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The Taliban resurge in Afghanistan — and ISIS also moves in

Fifteen years since the start of the American intervention in Afghanistan, Islamic extremism is resurging in the region. The Taliban are slowly regaining ground, especially in the valuable poppy fields of the south, and now ISIS is making its presence felt too. Hari Sreenivasan talks to special correspondent Jennifer Glasse for more on the escalating state of hostilities on the ground.

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  • HARI SREENIVASAN:

    It's been 15 years since the fight began in Afghanistan. There are signs that the Taliban is now strengthening again. And ISIS is making its presence felt, too.

    The U.S. and NATO formally ended their combat mission in 2014, but thousands of foreign troops remain to aid in the fight.

    We're joined now by special correspondent Jennifer Glasse in Kabul.

    Jennifer, we have noticed an increase in the number of headlines about violence, the car bombs and so forth from Afghanistan. Put this in perspective. How active is this fighting?

  • JENNIFER GLASSE:

    Well, Hari, we have seen fighting around the country. The Taliban announced their spring offensive in April.

    And, of course, we have seen them fighting in the north in Kunduz. There was a large attack here in Kabul about a week after they announced the spring offensive. But just in the last 10 days or so, we're seeing an uptick in fighting in their heartland, in Helmand in the south of the country.

    We spoke to people in Lashkar Gah. That's the provincial capital of Helmand province. And they are very concerned. They say there's been a lot of fighting, especially in the last nine or 10 days. They can actually hear the gunfire in the center of the city.

    They say the Taliban have tried to attack a number of areas around the city, in the ring of security around the city. They have managed to take a few checkpoints, and, yesterday, 15 Afghan policemen were killed.

  • HARI SREENIVASAN:

    All right, so it seems that multiple forces here, Taliban on one side, maybe ISIS on the other. Any idea of the scale of how large this opposition is?

  • JENNIFER GLASSE:

    We don't know exactly how many fighters there are. The Taliban claimed to have thousands of fighters ready to launch an offensive this year.

    They usually exaggerate their numbers. What is clear then is the Taliban can inflict very, very large damage. Last year, Afghan security forces took very heavy casualties, 5,500 killed. That's about 15 a day, and 14 — about 14,000 injured. That was 2015 alone, and they're bracing for another difficult year.

    The Taliban have been effective in the kind of attacks they have carried out. So, even when they took Kunduz for three days last year, the first time they took a city, they only went in, stayed for three days, and went out. It really created a lot of fear. It was very effective, and yet they have been able to hold a lot of area in the country.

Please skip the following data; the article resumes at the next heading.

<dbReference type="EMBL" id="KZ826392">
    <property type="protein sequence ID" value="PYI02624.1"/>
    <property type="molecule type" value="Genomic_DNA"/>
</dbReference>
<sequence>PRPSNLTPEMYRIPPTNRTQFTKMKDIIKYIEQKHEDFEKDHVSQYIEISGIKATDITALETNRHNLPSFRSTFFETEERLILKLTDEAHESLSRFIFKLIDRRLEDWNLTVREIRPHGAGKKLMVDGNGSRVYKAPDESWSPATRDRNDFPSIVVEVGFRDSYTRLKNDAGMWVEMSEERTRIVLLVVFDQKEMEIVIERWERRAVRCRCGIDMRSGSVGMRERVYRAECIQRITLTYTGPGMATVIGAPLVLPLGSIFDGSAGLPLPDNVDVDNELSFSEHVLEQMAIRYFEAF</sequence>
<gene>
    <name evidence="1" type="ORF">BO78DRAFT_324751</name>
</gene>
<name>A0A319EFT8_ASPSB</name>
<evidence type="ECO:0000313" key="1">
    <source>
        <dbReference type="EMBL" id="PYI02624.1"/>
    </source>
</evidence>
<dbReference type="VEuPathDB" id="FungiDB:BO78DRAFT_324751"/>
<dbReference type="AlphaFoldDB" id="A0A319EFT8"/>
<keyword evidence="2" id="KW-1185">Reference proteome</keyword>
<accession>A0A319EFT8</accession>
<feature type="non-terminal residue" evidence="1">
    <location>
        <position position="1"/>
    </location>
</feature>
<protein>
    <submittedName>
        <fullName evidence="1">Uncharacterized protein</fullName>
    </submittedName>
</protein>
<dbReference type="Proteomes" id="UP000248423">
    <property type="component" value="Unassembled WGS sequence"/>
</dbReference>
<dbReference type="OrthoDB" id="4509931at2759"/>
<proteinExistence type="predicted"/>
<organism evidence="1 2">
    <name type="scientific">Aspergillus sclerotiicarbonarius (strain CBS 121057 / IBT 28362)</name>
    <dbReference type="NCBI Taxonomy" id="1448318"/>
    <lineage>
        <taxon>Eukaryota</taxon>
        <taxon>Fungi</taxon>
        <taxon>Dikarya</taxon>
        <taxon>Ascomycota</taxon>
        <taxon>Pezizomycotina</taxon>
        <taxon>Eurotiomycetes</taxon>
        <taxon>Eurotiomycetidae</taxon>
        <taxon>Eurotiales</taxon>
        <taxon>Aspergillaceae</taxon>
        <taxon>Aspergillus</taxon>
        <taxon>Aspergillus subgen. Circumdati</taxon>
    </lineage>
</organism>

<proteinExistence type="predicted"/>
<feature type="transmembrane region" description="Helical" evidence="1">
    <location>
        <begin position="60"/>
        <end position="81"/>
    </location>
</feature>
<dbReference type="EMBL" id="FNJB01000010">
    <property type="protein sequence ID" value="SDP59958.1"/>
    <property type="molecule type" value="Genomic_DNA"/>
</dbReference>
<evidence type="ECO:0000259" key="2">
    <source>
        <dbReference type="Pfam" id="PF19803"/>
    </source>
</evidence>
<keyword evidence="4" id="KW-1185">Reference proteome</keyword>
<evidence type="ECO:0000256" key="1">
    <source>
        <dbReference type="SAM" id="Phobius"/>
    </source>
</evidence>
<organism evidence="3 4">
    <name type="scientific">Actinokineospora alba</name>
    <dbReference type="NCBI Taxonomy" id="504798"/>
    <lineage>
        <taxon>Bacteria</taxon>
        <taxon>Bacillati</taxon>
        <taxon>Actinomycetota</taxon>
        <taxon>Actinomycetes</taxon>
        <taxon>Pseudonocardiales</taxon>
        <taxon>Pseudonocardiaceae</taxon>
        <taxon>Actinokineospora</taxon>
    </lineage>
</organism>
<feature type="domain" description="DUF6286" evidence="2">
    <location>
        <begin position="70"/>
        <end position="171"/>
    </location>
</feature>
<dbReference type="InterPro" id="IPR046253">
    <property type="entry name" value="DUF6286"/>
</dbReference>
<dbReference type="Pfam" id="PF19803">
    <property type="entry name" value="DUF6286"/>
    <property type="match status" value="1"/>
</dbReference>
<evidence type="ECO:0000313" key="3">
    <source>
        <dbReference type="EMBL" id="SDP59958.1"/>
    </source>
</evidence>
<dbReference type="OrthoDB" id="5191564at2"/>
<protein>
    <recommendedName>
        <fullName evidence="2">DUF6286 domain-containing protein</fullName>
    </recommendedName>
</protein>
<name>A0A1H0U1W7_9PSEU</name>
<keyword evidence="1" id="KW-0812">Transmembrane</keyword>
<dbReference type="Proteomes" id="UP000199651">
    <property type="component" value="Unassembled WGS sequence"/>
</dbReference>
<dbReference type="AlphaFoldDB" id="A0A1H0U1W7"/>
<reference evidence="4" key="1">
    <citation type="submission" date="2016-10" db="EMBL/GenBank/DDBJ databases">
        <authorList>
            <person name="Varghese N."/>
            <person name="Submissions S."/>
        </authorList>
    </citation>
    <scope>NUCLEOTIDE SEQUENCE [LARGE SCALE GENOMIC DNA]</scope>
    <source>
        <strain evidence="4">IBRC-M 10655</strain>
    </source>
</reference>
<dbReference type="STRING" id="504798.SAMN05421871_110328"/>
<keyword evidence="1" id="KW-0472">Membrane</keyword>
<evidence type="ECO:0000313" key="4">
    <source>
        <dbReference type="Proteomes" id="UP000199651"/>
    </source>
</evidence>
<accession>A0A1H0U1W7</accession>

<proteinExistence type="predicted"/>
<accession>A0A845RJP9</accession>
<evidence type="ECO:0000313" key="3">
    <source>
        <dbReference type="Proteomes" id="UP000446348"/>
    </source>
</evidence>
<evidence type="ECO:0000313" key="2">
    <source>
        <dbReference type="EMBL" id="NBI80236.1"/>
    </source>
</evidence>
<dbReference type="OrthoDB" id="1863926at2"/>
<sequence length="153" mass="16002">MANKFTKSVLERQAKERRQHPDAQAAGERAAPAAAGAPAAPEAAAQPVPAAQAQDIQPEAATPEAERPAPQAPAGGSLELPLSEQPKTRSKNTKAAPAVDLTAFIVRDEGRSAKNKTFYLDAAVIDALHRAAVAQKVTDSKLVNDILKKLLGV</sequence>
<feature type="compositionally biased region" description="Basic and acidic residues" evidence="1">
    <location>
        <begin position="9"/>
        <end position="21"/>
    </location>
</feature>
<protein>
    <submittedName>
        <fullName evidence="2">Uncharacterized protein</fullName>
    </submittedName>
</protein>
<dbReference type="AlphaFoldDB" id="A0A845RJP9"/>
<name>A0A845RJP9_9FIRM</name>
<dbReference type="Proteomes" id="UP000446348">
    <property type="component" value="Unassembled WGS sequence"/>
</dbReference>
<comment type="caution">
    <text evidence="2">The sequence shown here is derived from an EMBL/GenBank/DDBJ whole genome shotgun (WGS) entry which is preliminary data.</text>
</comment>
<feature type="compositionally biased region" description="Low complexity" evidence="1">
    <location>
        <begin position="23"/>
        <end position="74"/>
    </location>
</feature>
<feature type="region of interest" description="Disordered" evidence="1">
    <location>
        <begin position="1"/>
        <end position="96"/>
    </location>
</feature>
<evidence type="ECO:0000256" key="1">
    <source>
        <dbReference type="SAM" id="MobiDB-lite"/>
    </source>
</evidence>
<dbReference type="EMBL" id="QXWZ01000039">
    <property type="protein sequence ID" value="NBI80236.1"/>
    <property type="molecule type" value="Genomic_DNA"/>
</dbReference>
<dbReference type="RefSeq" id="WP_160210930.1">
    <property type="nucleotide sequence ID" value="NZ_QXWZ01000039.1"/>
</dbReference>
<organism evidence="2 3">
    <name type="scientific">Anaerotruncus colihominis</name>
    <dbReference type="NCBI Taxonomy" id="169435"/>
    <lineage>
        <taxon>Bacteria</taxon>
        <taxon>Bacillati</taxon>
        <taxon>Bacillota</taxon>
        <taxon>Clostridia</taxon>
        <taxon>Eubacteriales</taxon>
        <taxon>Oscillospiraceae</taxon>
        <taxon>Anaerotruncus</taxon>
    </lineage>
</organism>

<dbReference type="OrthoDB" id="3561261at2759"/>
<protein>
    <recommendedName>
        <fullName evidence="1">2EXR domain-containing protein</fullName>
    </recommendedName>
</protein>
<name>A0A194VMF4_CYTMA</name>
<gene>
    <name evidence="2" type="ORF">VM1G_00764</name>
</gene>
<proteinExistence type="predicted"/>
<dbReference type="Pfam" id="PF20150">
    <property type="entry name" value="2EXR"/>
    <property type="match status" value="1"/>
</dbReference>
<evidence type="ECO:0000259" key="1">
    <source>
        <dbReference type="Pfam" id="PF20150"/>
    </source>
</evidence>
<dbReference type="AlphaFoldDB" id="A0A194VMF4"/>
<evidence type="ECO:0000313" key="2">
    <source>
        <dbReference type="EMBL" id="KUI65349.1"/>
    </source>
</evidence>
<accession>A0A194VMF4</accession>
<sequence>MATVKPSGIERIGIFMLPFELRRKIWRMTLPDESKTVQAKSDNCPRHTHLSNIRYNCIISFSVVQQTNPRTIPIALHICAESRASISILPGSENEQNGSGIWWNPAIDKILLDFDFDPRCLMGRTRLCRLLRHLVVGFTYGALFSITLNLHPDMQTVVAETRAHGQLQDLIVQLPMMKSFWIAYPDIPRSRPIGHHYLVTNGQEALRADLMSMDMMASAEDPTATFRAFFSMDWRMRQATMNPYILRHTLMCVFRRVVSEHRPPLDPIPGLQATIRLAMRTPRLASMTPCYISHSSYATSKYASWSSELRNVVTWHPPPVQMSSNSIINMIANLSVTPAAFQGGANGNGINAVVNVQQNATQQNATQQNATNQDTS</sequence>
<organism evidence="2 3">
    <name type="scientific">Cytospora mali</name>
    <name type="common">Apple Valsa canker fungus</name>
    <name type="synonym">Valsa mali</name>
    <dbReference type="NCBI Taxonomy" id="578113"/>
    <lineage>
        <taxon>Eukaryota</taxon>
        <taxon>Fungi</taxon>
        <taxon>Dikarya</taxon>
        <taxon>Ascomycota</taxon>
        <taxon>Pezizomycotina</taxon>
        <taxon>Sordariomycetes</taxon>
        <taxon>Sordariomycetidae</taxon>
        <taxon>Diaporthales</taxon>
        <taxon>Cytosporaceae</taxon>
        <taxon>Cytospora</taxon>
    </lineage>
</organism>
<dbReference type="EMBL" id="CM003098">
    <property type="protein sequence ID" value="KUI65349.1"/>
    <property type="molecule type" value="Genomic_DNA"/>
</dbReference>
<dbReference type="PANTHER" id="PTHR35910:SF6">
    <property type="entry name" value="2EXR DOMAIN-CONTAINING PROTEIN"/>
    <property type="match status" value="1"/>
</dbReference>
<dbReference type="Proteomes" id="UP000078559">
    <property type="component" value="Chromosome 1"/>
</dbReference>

And things have really picked up just in the last 10 days or so because it's the end of the poppy harvest season, the opium harvest season in the south. A lot of Taliban fighters take part in that opium harvest. We're told it's going to be a bumper crop. And so, of course, that's a lot more money for the Taliban.

    As for ISIS, they are largely in the east of the country, and their numbers are estimated to be in the hundreds, but it's very hard to tell.

  • HARI SREENIVASAN:

    How involved is the American military in these battles?

  • JENNIFER GLASSE:

    Well, there are about 10,000 U.S. forces still here. They have got two missions, train, advise, and assist, and a counterterrorism mission.

    Now, we know that Afghan special forces have been fighting alongside Afghan forces. We just learned recently that in the — in Kunduz last September and October, when the Taliban took the city for three days, American special forces were fighting very actively in Kunduz.

    We know that there are also American special forces guiding Afghan special forces in Helmand province, and about several hundred, about 500 or more U.S. army troops from the 10th Mountain Division are in Helmand province now. They got there in February. Now, that's a big mission. They're trying to reform and retrain the army 215 Corps.

    They have fired all the commanders and all the leaders there. They are trying to get the Afghans to be a little bit more aggressive, to get off checkpoints and to engage the Taliban more effectively.

  • HARI SREENIVASAN:

    Now, there has also been some change in military leadership on the American side. Has there been any sort of a strategy or a vision laid out on what might change in the near future?

  • JENNIFER GLASSE:

    Well, we know that the new commander here, General Nicholson, is conducting a 90-day review as to what should happen next.

    Right now, there are 9,800 U.S. forces in country. That right now is scheduled to go down to 5,500 by the end of the year. And we know that General Nicholson is reviewing that, checking to see what is going on here. And he's expected to give President Obama his advice in the next month or so, when he finishes that review, as to whether he believes those forces should remain — those 10,000 forces should remain in Afghanistan.

  • HARI SREENIVASAN:

    All right, Jennifer Glasse joining us from Kabul tonight, thanks so much.

  • JENNIFER GLASSE:

    Good to be with you.

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